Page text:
Fathom These Events: Jonestown, a Novel
A writer’s journal, excerpts

by Annie Dawid, Summer 2005

“It will take more than small minds, reporters’ minds, to fathom these events. Something must come of this. Beyond all the circumstances surrounding the immediate event, someone can perhaps find the symbolic, the eternal in this moment – the meaning of a people, a struggle – I wish I had time to put it all together, that I had done it. I did not do it. I failed to write the book. Someone else, others, will have to do this.”

– from an anonymous document attributed to Richard Tropp, found at Jonestown
(Dear People: Remembering Jonestown, xvi)

Sangre de Cristo range, southern Colorado, Wet Mountain Valley, 9,100 feet, 35 acres, half a mile from neighbors, 5 1/2 miles of dirt and 11 miles of pavement to town, two hours to nearest airport, four hours to major airport and metropolis, myself and my son and my dog, and antelope, coyote, hummingbirds, red-tail hawks, mule deer, Rocky Mountain bluebird, plagues of mice and biting red ants. No land line (sometimes the cell-phone works); solar; propane; candles; kerosene. Completely off the grid, as they say. Here, I have chosen to spend the last year reading everything about Jonestown I am able to find, listening to Jim Jones’ voice on dozens of tapes, seeking solace in the land and sky.

Spring 2004. University of North Dakota Annual Writers’ Conference, where I am writer-in-residence for a week, giving a reading of my new novella, “The Closer You Were, the Less You Knew,” about a New York family (not my own) and its history, which happens to collide with the events of September 11th, 2001. During the 1980s, two daughters out of three join a cult in the Southwest, and the parents find a deprogrammer to “rescue” them. The hired man discloses that he has lost his own daughter in Jonestown. Otherwise, Peoples Temple is tangential to the story. After the reading, a friend comes up to me in tears, confiding he has a colleague whose two sisters and nephew died in Jonestown.

November 18, 1978: 918 dead; five murdered for sure; an hour on dirt from Port Kaituma; 26 hours by boat from Georgetown; an hour by plane from Georgetown; no phone at all; limited radio – as far as you can get from the grid.

Summer 2004. Portland, Oregon. Getting ready for my sabbatical in Colorado, where I plan, after five years of preparation, to begin my new novel, Hippie Ruins, about a commune in Huerfano County which began in the 1960s and whose residents, though dwindling, persist, surviving the pressures of poverty, bad health, growing old without health insurance. At Powell’s Books, where I am shopping for research material, I find myself drifting from “Communes” to “Cults,” its neighbor category down the aisle. I find several books on Jonestown and decide amid the sensationalist titles and grainy photos from Guyana, to postpone Hippie Ruins for another time, and to write my novel about Jonestown instead.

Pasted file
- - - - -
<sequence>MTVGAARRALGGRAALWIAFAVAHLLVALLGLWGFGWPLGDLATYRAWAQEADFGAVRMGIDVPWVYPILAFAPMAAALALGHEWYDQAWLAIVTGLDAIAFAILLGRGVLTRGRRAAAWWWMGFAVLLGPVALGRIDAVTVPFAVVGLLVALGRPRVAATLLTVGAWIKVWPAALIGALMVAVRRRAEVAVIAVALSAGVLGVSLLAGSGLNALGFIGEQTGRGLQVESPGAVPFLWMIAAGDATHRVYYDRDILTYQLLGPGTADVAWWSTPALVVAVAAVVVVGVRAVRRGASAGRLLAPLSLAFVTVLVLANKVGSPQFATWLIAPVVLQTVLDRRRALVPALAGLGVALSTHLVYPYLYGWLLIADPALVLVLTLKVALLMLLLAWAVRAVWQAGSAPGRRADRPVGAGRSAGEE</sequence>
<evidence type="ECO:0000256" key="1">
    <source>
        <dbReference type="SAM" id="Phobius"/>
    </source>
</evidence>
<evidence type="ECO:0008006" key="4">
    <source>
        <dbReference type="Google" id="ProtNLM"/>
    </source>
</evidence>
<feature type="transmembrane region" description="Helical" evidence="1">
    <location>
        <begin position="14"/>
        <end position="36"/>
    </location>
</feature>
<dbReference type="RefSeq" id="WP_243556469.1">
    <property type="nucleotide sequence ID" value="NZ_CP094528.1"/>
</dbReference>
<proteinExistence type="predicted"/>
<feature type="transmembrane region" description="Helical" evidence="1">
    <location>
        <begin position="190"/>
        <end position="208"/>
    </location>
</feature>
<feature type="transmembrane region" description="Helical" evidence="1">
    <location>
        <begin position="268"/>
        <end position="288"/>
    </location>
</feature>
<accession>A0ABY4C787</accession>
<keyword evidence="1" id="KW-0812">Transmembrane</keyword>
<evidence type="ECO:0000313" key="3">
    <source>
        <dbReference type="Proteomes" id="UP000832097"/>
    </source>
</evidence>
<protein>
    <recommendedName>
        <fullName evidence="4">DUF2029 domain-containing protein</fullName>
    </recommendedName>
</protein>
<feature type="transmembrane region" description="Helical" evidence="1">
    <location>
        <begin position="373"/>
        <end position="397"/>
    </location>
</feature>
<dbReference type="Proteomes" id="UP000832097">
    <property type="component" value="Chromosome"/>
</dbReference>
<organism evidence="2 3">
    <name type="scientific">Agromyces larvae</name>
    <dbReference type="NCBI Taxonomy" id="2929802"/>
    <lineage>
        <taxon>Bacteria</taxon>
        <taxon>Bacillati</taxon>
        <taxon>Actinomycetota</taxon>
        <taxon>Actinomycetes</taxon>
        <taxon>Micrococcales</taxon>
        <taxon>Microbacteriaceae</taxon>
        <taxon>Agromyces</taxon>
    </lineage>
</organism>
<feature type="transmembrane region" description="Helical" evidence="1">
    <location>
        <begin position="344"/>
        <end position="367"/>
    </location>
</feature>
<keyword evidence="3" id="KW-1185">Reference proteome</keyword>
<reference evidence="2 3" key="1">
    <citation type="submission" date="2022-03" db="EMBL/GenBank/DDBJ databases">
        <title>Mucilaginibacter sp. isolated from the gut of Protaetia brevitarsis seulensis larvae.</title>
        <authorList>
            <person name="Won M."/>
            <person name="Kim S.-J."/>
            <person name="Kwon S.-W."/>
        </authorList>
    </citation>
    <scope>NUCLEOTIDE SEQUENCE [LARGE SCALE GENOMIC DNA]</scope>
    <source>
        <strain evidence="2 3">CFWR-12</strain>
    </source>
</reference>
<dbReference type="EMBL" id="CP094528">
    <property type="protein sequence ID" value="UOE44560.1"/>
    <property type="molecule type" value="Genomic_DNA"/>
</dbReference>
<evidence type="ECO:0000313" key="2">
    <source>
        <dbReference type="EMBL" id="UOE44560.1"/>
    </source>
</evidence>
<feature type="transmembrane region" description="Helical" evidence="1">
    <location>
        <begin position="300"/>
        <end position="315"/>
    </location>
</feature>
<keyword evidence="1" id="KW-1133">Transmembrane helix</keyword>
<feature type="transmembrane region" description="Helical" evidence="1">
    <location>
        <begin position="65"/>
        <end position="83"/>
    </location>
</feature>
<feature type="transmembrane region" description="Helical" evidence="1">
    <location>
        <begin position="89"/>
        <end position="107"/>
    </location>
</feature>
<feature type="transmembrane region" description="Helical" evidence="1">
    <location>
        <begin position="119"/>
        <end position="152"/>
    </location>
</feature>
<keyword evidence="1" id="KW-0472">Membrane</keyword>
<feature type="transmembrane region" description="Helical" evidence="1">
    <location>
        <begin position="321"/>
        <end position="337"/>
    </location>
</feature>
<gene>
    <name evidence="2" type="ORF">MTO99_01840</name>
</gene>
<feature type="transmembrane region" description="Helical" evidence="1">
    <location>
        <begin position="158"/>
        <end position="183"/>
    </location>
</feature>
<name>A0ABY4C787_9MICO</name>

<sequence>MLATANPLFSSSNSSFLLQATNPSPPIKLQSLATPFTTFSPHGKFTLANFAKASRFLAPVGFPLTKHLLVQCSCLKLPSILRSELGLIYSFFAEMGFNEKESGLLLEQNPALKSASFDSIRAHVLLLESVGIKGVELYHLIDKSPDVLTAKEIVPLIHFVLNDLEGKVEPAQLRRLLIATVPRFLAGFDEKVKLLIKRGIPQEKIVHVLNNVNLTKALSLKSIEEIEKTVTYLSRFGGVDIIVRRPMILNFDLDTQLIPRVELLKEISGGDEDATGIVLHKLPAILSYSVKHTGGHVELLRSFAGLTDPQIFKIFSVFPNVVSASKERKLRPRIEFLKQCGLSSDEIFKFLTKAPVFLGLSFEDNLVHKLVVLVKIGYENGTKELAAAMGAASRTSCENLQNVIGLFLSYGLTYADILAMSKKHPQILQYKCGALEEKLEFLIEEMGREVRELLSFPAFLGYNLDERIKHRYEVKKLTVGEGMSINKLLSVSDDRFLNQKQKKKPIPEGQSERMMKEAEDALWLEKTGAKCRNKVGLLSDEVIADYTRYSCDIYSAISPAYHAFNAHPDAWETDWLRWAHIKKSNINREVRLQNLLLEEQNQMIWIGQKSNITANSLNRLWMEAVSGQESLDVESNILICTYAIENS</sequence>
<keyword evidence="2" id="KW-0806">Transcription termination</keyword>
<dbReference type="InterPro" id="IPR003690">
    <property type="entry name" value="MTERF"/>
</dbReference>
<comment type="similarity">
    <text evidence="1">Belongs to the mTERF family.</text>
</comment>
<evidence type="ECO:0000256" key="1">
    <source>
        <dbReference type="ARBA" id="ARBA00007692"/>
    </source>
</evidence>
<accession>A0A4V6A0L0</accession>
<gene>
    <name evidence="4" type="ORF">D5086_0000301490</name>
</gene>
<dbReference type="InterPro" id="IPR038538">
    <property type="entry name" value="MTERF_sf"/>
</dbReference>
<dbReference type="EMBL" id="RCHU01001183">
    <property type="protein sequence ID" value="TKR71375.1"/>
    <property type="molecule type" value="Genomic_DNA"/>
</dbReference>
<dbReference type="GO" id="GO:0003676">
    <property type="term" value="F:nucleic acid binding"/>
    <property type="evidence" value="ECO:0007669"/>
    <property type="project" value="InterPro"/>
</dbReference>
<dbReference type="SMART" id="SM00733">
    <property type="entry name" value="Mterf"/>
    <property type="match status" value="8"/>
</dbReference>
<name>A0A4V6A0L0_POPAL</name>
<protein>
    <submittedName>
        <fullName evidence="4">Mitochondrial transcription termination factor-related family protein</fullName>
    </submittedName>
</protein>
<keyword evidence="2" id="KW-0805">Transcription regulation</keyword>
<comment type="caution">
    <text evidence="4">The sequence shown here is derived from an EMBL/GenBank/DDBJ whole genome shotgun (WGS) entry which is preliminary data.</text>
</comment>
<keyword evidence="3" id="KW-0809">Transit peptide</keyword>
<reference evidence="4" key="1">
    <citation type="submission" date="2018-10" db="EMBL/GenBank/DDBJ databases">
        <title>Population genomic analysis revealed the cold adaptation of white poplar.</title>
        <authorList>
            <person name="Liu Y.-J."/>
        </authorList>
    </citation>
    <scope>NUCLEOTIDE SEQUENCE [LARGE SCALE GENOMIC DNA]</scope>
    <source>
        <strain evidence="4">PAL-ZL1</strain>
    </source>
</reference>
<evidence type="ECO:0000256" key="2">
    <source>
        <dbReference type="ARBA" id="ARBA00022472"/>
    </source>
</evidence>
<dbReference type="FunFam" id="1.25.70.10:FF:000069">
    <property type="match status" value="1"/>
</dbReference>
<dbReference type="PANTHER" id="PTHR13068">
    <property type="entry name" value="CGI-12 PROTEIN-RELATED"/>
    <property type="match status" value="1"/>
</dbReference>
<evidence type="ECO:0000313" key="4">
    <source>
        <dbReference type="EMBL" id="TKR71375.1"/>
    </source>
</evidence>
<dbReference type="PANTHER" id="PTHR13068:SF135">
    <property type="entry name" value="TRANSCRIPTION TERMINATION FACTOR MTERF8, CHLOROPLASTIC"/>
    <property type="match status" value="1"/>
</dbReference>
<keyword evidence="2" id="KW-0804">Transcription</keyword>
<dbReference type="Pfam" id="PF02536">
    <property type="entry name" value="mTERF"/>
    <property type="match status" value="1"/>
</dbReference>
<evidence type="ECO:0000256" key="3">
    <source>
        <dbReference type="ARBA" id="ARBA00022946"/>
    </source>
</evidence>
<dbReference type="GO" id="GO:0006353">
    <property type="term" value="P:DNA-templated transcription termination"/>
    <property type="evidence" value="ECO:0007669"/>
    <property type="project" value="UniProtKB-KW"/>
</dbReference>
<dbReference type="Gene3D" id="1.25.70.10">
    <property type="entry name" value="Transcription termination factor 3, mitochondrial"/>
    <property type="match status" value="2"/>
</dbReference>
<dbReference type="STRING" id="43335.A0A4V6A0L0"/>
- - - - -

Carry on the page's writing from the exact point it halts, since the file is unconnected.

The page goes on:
Cult Controversies; Strange Gods: The Great American Cult Scare; Cults: Faith, Healing and Coercion; Communes and Cults; Death of a Cult Family; The Suicide Cult; The Cult That Died; The Cult Experience; Cults in America; Cults and New Religious Movements; Tragic End of a Cult; The New Religious Cults; The Cult Experience: Salvation or Slavery.

Spring 2005. I’m hiking with the dog on the bald hills of the Wet Mountain range, a French actor reading Camus’s Le Myth de Sisyphe in my ears, sometimes carrying the book in French, sometimes in English, sometimes both, sometimes completely textless, as I try to absorb the words. I feel sure that if I read/hear this essay enough times, enlightenment will follow. Il n’y a qu’un probleme vraiment sérieux; c’est le suicide. (“There is but one truly serious philosophical problem, and that is suicide” trans. Justin O’Brien.) This opening line of the essay was written in 1942, when the writer was a Resistance fighter against fascism, not only that of the Nazis but of his own government, the Vichy collaborationists. A mile from the cabin, I find two old troughs, constructed of heavy wooden slabs, perfect for the flowerboxes I plan for summer flowers. How to get them home? There is no road, so I find a rope and drag them, one at a time, up and down the cactus-speckled slopes, without benefit of wheels or pulleys; they are too heavy for me to lift. I have to laugh at myself, enacting Sisyphus in the flesh. Is this the task of the Jonestown novelist?

More Camus. Machiavelli’s Prince. Orwell. Campbell’s The Hero With A Thousand Faces. James’s Varieties of Religious Experience. Moby Dick. Dostoyevsky. More and more Dostoyevsky.

Spring 2005. An email arrives with the name of a major Jonestown writer as the sender, and the message line is: Jonestown Novel. “Dear Dr. Dawid,” it reads. “We have heard through the grapevine that you are writing a novel related to Jonestown” and goes on to offer me archival assistance. And access to recordings of Jim Jones and the people of Peoples Temple. I need to hear their voices so that I may be a proper conduit. Eagerly, like a child sending away for a prize, I mail a check for 20 cassettes, for starters.

Primo Levi’s Survival in Auschwitz. Terrence des Pres’s The Survivor. Jean Amery’s At the Mind’s Limits: Contemplations by a Survivor on Auschwitz and Its Realities; Steiner’s Treblinka and Wiesel’s La Nuit. Nine hours of Shoah.

Planting or painting while Jim Jones speaks into my ear of Socialism and sky gods. To counter the voice, the deadly inevitable end, I must create, must grow. A few packets of seeds turn into a dozen, then two dozen. Jones berates Stanley and some anonymous “intellectual,” says the fascists are coming, and now they won’t let Black people into Canada. I paint flowerpots I’ve recycled from the detritus of my small town’s café. Cerulean blue, electric lime, stopsign red. Sometimes I agree with Jones’s words: yes, racism remains the scourge of our nation, thirty years later; yes, the poor are overlooked and uncared for, the elderly forgotten or ripped off, the children ignored while Capitalism waltzes on, the ship of state capsizing every day. John Deere green, woodstove black, lemon yellow. “Dad teaches us daily to think for ourselves,” insists one of the Jonestown residents. Furiously, I plant nasturtium, bachelor buttons, lupine, hollyhock, California poppies, foxglove, lavender, dill, basil, tomatoes and more tomatoes.